Promoting wineries and farm breweries in Montgomery County

Have you had the chance to visit one of Montgomery County’s new wineries or breweries? Thanks to visionary entrepreneurs and a commitment from County government that has resulted in reduced regulatory barriers and increased incentives, a new industry is beginning to thrive here.

These small businesses create good middle-income jobs in manufacturing, marketing, and sales. They have helped revitalize urban districts such as Silver Spring, bring life to industrial districts in Rockville, and create destination experiences in our farmland communities such as Poolesville, Laytonsville, Dickerson, and Brookeville.

After resolving zoning and regulatory barriers in our commercial areas, the next important step is to establish a reasonable framework in more rural areas for wineries and for farm operations to establish breweries, cideries and distilleries.

I support allowing farm operations to open these business because:

  1. Making beer, wine, cider, spirits has historically been an accessory agricultural activity— farmers brought not only grain or produce but also beer or whiskey to market. We can return this production if we establish laws to enable it, rather than continuing to support laws that stifle local production and thereby advantage large-scale corporate production.
  2. Allowing this use is helping a new generation to return and thrive as business owners in our agricultural reserve. You can see the creativity and energy these young cultivators and creators are bringing to the job. Having this opportunity makes farming more viable which will reduce pressures to sell for residential development or sell to corporate farming conglomerations.
  3. These businesses enhance the quality of life of our residents and make Montgomery County a better place to live. Have you spent a Saturday afternoon at one of our farm breweries or wineries? It is an experience you don’t want to miss.

Accordingly, I introduced zoning changes (ZTA 18-03). I thank Craig Rice for joining as co-lead. I appreciate Councilmembers Floreen and Leventhal’s supportive work on the ZTA at the PHED committee and Councilmembers Hucker, Katz, and Navarro for joining as co-sponsors. The ZTA seeks to carefully balance the opportunity to support these businesses with our commitment to preserve the agricultural heritage of the County.

The core of the proposal is to allow these businesses as accessory to a farm operation. In other words, the primary use of the land or property must be agricultural, but a brewery can be an accessory business that supports the farm.

ZTA 18-03 enjoys wide support from a diverse group of stakeholders, including the Montgomery County Farm Bureau, the Montgomery Agricultural Producers, the Montgomery County Agricultural Advisory Committee, Montgomery County Agricultural Preservation Advisory Board, the Montgomery County Office of Agriculture, the Montgomery County Economic Development Corporation, the Montgomery County Food Council, the Maryland Breweries and Wineries Associations, the Maryland Distillers Guild, and many individual members of the community.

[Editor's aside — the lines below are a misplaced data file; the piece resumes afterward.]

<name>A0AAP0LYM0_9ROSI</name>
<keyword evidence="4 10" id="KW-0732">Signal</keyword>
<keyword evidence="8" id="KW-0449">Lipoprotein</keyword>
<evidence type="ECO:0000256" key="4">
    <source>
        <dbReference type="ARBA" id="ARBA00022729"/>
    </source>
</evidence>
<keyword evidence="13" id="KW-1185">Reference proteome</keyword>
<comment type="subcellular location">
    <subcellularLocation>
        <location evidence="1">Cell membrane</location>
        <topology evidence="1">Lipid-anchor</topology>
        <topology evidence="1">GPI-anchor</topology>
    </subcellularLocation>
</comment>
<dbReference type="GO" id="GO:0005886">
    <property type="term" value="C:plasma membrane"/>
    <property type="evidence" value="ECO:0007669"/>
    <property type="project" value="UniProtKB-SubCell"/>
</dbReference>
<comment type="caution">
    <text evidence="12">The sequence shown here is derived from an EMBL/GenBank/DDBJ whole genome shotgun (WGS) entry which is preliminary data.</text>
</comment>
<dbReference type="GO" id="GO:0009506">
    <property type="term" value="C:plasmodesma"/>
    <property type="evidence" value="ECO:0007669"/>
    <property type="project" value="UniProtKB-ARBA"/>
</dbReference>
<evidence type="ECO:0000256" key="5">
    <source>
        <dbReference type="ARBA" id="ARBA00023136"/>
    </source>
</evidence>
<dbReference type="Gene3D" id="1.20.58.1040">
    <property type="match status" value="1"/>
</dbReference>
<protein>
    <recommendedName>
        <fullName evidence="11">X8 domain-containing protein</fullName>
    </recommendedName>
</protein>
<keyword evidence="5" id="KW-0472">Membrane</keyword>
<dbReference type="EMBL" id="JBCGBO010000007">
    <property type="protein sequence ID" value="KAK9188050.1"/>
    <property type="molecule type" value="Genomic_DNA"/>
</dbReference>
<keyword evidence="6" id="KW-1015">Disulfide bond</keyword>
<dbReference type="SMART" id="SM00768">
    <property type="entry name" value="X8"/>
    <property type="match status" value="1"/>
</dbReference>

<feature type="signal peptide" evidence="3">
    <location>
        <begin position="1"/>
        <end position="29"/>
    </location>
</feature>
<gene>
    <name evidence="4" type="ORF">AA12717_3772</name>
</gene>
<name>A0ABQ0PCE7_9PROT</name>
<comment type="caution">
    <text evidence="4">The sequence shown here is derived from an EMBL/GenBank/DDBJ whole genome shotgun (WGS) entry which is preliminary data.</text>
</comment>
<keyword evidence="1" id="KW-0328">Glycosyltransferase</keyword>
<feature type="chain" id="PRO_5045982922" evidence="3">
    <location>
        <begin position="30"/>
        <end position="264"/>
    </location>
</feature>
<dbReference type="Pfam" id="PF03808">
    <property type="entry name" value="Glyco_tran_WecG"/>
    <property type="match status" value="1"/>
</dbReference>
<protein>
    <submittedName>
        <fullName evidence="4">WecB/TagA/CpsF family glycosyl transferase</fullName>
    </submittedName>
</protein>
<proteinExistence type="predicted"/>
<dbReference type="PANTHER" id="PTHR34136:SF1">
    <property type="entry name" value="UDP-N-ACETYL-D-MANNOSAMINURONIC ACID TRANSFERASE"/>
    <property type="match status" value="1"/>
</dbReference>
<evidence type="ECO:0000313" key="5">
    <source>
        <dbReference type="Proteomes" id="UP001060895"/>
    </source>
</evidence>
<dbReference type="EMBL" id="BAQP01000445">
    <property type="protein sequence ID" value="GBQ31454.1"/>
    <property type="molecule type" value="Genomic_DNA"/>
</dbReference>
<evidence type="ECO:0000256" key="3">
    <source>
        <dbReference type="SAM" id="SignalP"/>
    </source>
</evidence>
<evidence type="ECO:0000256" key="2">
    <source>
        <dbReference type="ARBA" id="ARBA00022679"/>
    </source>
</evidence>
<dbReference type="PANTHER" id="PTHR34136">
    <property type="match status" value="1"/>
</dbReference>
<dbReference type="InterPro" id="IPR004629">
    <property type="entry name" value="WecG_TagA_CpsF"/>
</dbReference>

The ZTA has been the subject of public hearing and two committee worksessions. It will come before the full Council in September 2018 for final action. I invite you to learn more and consider sending your thoughts to the Council by emailing

If you would like to read more about some of the new wineries and breweries that are growing roots in our farmland areas, here are some references for Black Ankle, Old Westminster, Rocklands, Waredaca, Brookeville Beer Farm, and Elder Pine.

If you have any questions, please don’t hesitate to reach out to my office directly at or 240.777.7964.


The Council Connection – Council discusses plan to widen 270 and 495

As summer comes to a close and school resumes, the Council is back for regular session on Tuesday with a full agenda.

In the morning, the Council will discuss issues related to the Governor’s plans to add lane capacity to I-270 and I-495. Governor Hogan announced last fall his intent to form a public-private partnership to widen both highways and likely add toll lanes. The State Highway Administration (SHA) outlined 15 “cross sections” for their Request for Proposals, which you can view here.

We invited SHA to discuss this project with the Council, but they responded that they will not do that until they have “narrowed the options,” likely in December. As Council President, I felt that this issue was too important to sit on the sidelines, so we will have a public discussion with our own transportation policy team to better prepare for this challenging issue.

The Council has long been on record urging the State to advance options that align with County master plans. For I-270 that means an additional two reversible lanes (not four) on I-270, and only between I-370 and Frederick County. These lanes would be reversible HOV or high-occupancy-toll (HOT) lanes, with both lanes running southbound in the morning peak and northbound in the evening peak. South of I-370 we do not advocate adding more through lanes, since any additional widening would have a major impact on abutting homes.